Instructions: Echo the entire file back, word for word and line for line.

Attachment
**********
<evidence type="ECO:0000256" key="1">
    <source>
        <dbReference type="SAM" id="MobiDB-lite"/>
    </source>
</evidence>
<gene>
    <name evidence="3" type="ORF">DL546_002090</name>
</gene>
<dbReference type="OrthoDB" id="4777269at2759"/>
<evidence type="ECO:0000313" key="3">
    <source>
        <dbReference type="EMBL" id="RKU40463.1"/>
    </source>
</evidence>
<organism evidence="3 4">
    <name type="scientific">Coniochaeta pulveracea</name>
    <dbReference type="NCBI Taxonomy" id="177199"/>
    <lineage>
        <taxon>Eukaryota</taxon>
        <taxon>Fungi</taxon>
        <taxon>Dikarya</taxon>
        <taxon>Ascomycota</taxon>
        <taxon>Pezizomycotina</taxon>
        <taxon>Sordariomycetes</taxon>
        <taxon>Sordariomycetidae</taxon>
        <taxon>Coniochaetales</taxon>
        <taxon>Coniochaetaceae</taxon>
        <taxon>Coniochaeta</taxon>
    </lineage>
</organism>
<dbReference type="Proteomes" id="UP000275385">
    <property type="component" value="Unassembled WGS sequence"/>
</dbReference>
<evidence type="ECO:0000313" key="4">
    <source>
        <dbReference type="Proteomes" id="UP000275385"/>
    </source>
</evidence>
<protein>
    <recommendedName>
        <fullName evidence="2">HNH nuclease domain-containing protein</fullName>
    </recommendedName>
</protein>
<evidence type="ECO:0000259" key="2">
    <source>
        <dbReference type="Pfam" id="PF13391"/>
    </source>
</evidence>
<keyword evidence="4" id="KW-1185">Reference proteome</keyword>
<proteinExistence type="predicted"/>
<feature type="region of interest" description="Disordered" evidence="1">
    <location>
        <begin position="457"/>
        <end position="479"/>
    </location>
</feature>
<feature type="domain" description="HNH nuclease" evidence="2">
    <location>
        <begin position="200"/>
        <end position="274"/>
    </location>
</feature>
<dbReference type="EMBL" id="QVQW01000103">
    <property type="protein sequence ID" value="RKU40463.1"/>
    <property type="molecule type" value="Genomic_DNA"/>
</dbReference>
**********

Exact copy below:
<evidence type="ECO:0000256" key="1">
    <source>
        <dbReference type="SAM" id="MobiDB-lite"/>
    </source>
</evidence>
<gene>
    <name evidence="3" type="ORF">DL546_002090</name>
</gene>
<dbReference type="OrthoDB" id="4777269at2759"/>
<evidence type="ECO:0000313" key="3">
    <source>
        <dbReference type="EMBL" id="RKU40463.1"/>
    </source>
</evidence>
<organism evidence="3 4">
    <name type="scientific">Coniochaeta pulveracea</name>
    <dbReference type="NCBI Taxonomy" id="177199"/>
    <lineage>
        <taxon>Eukaryota</taxon>
        <taxon>Fungi</taxon>
        <taxon>Dikarya</taxon>
        <taxon>Ascomycota</taxon>
        <taxon>Pezizomycotina</taxon>
        <taxon>Sordariomycetes</taxon>
        <taxon>Sordariomycetidae</taxon>
        <taxon>Coniochaetales</taxon>
        <taxon>Coniochaetaceae</taxon>
        <taxon>Coniochaeta</taxon>
    </lineage>
</organism>
<dbReference type="Proteomes" id="UP000275385">
    <property type="component" value="Unassembled WGS sequence"/>
</dbReference>
<evidence type="ECO:0000313" key="4">
    <source>
        <dbReference type="Proteomes" id="UP000275385"/>
    </source>
</evidence>
<protein>
    <recommendedName>
        <fullName evidence="2">HNH nuclease domain-containing protein</fullName>
    </recommendedName>
</protein>
<evidence type="ECO:0000259" key="2">
    <source>
        <dbReference type="Pfam" id="PF13391"/>
    </source>
</evidence>
<keyword evidence="4" id="KW-1185">Reference proteome</keyword>
<proteinExistence type="predicted"/>
<feature type="region of interest" description="Disordered" evidence="1">
    <location>
        <begin position="457"/>
        <end position="479"/>
    </location>
</feature>
<feature type="domain" description="HNH nuclease" evidence="2">
    <location>
        <begin position="200"/>
        <end position="274"/>
    </location>
</feature>
<dbReference type="EMBL" id="QVQW01000103">
    <property type="protein sequence ID" value="RKU40463.1"/>
    <property type="molecule type" value="Genomic_DNA"/>
</dbReference>